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Articles Tagged WAR 

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Why Jon Heyman's questions about WAR are worth asking, and answering.

As that old pop song goes, “oops, he did it again.” Sports Illustrated’s Jon Heyman is asking questions about WAR:

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Ben and Sam discuss whether the second wild card has made the stretch run more exciting, then talk about why papers publish columns that criticize advanced stats without making an effort to understand them.

Ben and Sam discuss whether the second wild card has made the stretch run more exciting, then talk about why papers publish columns that criticize advanced stats without making an effort to understand them.

Episode 53: "Is the Second Wild Card Working?/Explaining Mainstream Screeds Against Advanced Stats"

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August 15, 2012 5:00 am

Manufactured Runs: The Importance of Imperfect Models

17

Colin Wyers

If we disagree with something a metric says, does that mean we have to discard it?

From the Twitters yesterday morning:

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When is a World Series start worth as much as a Hall of Famer's whole career?

Believe it or not, most of our writers didn't enter the world sporting an @baseballprospectus.com address; with a few exceptions, they started out somewhere else. In an effort to up your reading pleasure while tipping our caps to some of the most illuminating work being done elsewhere on the internet, we'll be yielding the stage once a week to the best and brightest baseball writers, researchers and thinkers from outside of the BP umbrella. If you'd like to nominate a guest contributor (including yourself), please drop us a line.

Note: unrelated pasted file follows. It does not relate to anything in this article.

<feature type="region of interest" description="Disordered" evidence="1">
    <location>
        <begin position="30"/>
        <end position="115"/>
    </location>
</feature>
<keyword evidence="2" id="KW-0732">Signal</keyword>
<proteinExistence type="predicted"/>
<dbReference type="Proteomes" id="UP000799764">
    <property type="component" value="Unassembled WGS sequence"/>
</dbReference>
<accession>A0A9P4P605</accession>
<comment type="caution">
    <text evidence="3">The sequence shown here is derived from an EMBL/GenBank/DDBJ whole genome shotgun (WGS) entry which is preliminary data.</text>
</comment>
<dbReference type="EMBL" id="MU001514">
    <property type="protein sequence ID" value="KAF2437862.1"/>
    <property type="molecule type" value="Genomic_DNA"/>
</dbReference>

Sean Smith is the owner of Baseballprojection.com and currently consults for a major-league ballclub.

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May 31, 2010 9:07 am

You Could Look It Up: Memorial Day Meditations

9

Steven Goldman

It is a time to say thanks to and reflect on the baseball players who contributed to war efforts over the years.

One reason often cited for the birth of the super-hero comic book fad in the late 1930s was that the gaudily dressed characters, gifted with miraculous powers, could solve the problems of the world with a punch, unlike everyone else, who had to sit around and endure the nerve-wracking wait for the rise of Fascism to evolve into World War II, and then for World War II to have a positive resolution for the democracies. The idea of Superman being able to punch out a tank, or even deliver a love-tap to Adolf himself (or failing that, Joseph Goebbels) was reassuring to the younger set and far easier to understand than the movements of massive armies in faraway places.

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